While Totten and Reynolds are closely related in that both protect a state secret from disclosure, the rules announced in those cases differ in subtle but important respects. Most importantly, the state secrets privilege in Reynolds permits the government to withhold otherwise relevant discovery from a recognized cause of action (e.g., [a Federal Tort Claims Act] case), while the Totten doctrine permits the dismissal of a lawsuit because it is non-justiciable before such evidentiary questions are ever reached.
Id. at 45a.
This Court's post-Reynolds decision in Weinberger v. Catholic Action, 454 U.S. 139, 146 (1981), also reaffirms the continuing validity of the categorical rule set forth in Totten. In that case, the Court held that "whether or not the Navy has complied with [the National Environmental Policy Act of 1969, 42 U.S.C. 4332(2)(C)]" with respect to the storage of nuclear weapons at a Navy facility was "beyond judicial scrutiny," a "similar situation" to the one at issue in Totten. 454 U.S. at 146, 147. The Navy's obligation under the Act, the Court explained, was triggered by a proposal to store nuclear weapons. Because any such proposal would itself be classified information, the Court held that the suit, like the one in Totten, could not proceed. Id. at 146-147. And the Court reached that judgment despite the absence of a formal invocation of a state secrets privilege by the Navy.
2. Requiring The CIA To Assert The State Secrets Privilege With Respect To Specific Information Does Not Sufficiently Safeguard The CIA's Interests
a. As discussed, the rule of Totten is compelled by the inherently secret nature of espionage agreements, and the decision prevents potentially devastating disclosures of national security information and the judiciary from reviewing what is a quintessentially core Executive Branch function. On a practical level, Totten also serves the national security mission of the CIA and other intelligence agencies. Since its inception over a century ago, the Totten doctrine has deterred lawsuits by individuals who have real or perceived grievances against the United States arising out of an alleged relationship for the performance of espionage. Totten also has greatly preserved the CIA's resources and prevented efforts at "graymail," i.e. attempts by individuals to induce the Agency to settle a case (or prevent a case from being filed) out of a concern that any effort to litigate the suit would reveal sensitive or classified information useful to our adversaries or that would compromise the Agency's clandestine operations. Totten significantly reduces the effectiveness of graymail by eliminating any judicial forum for those who would allege the existence of a secret arrangement.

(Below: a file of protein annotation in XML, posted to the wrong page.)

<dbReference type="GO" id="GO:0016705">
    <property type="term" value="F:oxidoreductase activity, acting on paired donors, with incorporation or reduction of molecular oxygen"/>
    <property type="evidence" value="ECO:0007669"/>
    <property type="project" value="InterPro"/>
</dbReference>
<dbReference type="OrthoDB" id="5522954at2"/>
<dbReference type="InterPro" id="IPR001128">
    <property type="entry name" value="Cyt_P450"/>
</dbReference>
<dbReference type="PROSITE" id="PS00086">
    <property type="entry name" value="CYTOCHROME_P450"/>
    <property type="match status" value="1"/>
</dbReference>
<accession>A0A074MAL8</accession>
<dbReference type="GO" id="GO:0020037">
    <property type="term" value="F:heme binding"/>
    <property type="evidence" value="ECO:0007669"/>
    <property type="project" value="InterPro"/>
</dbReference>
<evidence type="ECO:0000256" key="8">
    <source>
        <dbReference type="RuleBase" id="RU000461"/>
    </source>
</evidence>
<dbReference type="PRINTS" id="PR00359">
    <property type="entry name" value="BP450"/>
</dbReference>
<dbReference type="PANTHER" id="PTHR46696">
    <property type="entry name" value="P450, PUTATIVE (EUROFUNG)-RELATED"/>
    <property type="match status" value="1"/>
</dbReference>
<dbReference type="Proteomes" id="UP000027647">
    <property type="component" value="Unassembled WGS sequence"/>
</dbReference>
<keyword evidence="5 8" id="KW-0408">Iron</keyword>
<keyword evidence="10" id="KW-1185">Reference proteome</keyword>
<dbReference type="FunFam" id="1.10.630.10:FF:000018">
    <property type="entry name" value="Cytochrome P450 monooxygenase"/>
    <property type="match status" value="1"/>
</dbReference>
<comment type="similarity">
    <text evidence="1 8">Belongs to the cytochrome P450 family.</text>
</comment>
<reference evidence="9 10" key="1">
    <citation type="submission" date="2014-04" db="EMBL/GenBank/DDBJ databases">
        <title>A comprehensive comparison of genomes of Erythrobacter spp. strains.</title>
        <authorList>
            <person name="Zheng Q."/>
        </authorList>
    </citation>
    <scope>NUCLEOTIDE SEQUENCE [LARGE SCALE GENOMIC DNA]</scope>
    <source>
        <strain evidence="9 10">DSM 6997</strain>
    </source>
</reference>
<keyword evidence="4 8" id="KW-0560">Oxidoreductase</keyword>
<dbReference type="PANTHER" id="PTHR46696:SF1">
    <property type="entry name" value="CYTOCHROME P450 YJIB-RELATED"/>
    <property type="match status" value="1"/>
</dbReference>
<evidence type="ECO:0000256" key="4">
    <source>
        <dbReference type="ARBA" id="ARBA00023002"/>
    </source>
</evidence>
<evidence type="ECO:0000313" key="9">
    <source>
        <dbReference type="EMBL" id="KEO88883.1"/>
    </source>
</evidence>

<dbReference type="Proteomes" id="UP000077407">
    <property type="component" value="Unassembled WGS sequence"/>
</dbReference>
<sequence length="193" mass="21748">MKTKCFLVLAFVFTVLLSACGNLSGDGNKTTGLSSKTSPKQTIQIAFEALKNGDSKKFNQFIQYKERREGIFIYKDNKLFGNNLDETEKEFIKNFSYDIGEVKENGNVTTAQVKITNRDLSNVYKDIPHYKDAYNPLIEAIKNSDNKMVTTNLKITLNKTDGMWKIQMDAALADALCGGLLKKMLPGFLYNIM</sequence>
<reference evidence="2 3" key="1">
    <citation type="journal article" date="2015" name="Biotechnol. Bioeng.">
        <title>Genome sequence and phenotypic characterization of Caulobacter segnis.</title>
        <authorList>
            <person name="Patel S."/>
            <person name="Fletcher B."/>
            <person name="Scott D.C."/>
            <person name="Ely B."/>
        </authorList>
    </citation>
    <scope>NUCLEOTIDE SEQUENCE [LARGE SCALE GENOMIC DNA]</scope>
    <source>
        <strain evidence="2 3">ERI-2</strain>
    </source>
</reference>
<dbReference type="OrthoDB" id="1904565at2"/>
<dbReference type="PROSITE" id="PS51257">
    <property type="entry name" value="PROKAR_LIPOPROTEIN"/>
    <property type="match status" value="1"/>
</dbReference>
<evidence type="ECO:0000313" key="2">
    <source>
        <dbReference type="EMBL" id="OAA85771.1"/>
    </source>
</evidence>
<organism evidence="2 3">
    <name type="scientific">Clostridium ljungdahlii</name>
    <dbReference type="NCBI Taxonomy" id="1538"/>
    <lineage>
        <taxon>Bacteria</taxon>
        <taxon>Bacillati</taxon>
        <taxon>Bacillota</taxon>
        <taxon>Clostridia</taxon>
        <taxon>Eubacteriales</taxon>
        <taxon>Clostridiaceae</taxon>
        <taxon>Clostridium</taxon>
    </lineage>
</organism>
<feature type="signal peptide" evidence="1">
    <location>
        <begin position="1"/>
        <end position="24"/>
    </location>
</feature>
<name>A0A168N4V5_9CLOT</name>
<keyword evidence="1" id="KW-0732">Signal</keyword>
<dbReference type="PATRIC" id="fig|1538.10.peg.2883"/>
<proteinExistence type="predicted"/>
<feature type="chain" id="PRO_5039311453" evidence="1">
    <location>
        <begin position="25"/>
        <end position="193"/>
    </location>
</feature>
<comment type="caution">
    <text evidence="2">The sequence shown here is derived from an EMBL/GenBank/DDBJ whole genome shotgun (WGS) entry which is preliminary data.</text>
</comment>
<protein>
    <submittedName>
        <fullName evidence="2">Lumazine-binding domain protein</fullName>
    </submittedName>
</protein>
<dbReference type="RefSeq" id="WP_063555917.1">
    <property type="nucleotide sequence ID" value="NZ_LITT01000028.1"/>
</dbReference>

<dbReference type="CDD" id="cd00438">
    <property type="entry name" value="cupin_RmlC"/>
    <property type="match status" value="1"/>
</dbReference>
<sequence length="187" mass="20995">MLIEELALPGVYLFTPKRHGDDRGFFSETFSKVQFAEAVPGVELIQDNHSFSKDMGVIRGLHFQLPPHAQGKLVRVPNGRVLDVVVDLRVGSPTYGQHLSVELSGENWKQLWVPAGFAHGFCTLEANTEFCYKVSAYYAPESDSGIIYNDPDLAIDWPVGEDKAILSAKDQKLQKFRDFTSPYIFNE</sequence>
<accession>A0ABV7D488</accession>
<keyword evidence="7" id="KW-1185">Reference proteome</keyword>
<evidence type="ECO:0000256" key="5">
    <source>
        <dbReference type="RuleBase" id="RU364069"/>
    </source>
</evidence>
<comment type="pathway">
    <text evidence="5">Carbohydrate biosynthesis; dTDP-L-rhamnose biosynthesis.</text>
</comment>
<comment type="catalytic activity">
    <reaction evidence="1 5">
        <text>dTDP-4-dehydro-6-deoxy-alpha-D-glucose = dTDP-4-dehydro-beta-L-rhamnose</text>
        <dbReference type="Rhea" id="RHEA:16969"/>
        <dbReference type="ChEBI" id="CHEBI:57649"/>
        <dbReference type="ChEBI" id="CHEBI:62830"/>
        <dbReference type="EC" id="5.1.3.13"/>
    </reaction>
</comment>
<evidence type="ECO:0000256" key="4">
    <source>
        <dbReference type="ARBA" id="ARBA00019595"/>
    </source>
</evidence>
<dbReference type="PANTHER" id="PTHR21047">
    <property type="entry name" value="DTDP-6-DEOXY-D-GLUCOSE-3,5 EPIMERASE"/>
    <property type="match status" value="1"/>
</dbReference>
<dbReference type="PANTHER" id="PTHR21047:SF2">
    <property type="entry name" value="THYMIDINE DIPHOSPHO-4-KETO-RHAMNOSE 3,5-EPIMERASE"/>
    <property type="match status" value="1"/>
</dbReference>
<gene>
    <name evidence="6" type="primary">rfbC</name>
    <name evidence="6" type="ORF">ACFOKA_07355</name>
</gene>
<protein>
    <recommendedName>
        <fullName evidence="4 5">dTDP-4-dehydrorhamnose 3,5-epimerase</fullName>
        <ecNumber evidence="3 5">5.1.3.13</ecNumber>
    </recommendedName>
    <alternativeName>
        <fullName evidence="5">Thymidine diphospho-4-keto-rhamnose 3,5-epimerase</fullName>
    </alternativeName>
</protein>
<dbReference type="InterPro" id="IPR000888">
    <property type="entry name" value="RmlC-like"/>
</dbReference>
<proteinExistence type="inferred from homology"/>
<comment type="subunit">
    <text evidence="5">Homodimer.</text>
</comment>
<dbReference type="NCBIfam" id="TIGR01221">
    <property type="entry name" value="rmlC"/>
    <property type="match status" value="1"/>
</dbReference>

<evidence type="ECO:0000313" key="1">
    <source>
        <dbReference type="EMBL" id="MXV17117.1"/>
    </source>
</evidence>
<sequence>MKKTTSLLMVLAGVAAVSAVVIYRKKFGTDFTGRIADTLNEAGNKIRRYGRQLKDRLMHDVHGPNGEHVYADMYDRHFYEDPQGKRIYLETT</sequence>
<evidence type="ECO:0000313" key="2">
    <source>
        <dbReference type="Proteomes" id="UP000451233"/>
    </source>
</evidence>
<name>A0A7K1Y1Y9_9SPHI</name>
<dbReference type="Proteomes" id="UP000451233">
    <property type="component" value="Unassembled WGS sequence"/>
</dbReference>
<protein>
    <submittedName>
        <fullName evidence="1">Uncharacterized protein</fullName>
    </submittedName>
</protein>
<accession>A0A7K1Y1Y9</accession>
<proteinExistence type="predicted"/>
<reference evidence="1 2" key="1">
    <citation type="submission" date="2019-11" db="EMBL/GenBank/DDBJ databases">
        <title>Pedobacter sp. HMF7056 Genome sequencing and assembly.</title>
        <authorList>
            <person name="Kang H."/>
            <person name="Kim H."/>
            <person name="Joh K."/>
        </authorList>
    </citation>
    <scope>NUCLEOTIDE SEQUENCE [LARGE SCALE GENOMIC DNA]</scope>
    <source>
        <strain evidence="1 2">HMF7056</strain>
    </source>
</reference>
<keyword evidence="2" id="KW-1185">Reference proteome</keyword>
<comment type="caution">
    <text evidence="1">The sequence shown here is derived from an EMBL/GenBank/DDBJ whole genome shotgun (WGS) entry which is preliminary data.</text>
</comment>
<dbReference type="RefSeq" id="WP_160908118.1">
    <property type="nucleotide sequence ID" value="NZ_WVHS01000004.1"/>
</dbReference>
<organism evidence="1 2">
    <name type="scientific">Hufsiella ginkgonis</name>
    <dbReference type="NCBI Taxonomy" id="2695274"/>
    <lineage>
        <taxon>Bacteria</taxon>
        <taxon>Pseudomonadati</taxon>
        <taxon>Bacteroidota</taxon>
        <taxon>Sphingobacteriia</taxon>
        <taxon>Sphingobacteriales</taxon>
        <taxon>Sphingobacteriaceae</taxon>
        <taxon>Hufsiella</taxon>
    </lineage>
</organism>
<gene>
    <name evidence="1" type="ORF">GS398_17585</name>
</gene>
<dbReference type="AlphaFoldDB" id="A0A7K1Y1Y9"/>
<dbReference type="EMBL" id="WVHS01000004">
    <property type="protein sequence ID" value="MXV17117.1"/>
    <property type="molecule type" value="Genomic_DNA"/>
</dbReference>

The court of appeals' unprecedented holding that such suits are not barred at the outset and may proceed at least to the invocation of the state secrets privilege and even proceed to judgment runs the real risk that such lawsuits would substantially increase. Indeed, every stage in the litigation involves some risk of dis-closure of sensitive information and accordingly some opportunity for graymail. In particular, the expected enormous publicity that may be generated by the assertion of a state secrets privilege by the DCI in any given case could well force the CIA to settle the case, regardless of its merits.
The Ninth Circuit's holding that this case could proceed unless and until the DCI successfully asserts the state secrets privilege significantly reduces the benefits to the CIA from Totten's categorical bar of suits by spies arising out of their relationship with the CIA. Only a categorical rule absolutely eliminates a judicial forum for graymail. The benefits to the CIA are in large measure lost if the CIA must undergo "full- fledged discovery" (Pet. App. 12a n.5) or become embroiled in a case-by-case battle over the propriety of asserting a state secrets privilege with respect to individual documents or pieces of information. Such a regime would also place an enormous burden on the DCI, whose attention would be diverted from the CIA's other pressing business to reviewing potentially every pleading filed by an alleged spy with a grievance against the agency. Cf. Cheney v. United States Dist. Ct., 124 S. Ct. 2576, 2589 (2004) (declining to hold that the Vice President must invoke executive privilege before the district court considers separation of powers objection to discovery requests and reasoning that "special considerations control when the Executive Branch's interests in maintaining the autonomy of its office and safeguarding the confidentiality of its com-munications are implicated.").